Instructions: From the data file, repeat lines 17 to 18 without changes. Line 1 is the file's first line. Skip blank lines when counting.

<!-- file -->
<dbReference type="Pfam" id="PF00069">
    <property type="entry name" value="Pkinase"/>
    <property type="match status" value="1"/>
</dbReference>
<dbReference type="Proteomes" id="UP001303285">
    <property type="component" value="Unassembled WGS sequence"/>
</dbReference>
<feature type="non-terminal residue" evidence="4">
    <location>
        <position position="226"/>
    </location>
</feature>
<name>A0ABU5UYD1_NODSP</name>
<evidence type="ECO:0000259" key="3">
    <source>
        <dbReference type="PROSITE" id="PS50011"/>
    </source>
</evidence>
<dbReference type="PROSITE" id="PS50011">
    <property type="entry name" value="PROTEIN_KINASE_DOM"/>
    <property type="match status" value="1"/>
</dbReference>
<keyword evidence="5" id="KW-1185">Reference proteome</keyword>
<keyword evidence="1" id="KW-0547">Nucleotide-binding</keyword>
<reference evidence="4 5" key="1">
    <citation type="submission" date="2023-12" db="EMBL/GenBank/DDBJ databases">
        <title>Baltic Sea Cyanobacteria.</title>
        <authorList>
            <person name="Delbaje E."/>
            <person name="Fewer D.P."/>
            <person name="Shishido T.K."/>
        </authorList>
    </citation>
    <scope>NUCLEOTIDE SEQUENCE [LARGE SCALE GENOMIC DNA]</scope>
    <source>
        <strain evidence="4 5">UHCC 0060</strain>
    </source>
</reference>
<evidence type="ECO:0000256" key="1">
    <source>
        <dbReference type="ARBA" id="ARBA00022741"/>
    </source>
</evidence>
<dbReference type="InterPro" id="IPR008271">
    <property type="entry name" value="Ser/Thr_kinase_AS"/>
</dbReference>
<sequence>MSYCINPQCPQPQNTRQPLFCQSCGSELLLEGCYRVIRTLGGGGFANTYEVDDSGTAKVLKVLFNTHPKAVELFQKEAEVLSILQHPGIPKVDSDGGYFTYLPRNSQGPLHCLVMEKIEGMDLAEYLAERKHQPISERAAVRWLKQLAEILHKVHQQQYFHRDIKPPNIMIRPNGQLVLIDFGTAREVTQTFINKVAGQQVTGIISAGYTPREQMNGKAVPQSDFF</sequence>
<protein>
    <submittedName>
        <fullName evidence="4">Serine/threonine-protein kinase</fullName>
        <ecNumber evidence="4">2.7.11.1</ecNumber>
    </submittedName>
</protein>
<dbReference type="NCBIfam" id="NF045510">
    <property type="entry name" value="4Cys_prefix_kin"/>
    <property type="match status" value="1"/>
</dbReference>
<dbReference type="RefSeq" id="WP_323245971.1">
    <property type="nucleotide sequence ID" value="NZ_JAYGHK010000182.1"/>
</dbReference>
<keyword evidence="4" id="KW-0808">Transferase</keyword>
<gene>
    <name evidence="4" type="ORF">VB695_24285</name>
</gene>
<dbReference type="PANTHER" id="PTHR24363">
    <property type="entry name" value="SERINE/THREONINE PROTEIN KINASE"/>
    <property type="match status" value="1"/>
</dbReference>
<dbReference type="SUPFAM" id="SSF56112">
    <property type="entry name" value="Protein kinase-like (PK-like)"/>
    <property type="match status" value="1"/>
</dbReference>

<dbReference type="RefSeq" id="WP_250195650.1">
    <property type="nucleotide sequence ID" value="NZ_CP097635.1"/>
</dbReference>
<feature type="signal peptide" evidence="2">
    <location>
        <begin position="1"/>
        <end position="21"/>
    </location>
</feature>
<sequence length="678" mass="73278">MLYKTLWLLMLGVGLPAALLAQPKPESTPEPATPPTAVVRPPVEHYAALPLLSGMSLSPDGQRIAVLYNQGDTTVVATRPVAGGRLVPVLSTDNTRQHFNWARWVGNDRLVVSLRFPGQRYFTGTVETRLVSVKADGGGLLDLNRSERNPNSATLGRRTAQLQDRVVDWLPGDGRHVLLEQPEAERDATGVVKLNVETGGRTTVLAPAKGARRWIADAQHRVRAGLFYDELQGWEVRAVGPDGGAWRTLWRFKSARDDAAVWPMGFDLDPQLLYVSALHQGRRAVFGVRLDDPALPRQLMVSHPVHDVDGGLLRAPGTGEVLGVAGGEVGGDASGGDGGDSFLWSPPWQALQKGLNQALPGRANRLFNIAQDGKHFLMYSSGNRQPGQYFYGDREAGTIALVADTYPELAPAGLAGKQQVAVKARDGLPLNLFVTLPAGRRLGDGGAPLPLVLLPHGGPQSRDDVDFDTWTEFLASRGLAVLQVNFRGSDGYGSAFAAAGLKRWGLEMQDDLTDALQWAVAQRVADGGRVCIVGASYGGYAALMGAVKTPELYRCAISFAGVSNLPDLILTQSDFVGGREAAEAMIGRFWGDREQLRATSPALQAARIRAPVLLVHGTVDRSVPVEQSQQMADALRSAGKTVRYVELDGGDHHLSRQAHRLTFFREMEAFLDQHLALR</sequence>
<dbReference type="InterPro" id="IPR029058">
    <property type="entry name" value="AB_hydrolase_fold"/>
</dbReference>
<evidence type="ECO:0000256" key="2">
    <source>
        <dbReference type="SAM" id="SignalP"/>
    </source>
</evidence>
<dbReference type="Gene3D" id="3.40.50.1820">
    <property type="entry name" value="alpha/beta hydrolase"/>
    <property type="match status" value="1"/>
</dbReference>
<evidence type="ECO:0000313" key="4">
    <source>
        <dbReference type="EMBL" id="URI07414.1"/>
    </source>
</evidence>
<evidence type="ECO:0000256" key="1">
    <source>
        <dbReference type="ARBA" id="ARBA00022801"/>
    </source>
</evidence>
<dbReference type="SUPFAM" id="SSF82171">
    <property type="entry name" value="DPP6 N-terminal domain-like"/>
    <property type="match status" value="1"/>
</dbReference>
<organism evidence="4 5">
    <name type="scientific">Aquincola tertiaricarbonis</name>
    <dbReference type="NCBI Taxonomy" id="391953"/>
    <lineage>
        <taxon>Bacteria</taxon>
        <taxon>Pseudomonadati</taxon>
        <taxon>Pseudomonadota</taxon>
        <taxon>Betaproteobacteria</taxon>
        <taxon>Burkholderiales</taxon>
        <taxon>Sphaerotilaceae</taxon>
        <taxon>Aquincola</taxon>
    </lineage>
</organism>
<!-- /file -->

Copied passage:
    </source>
</evidence>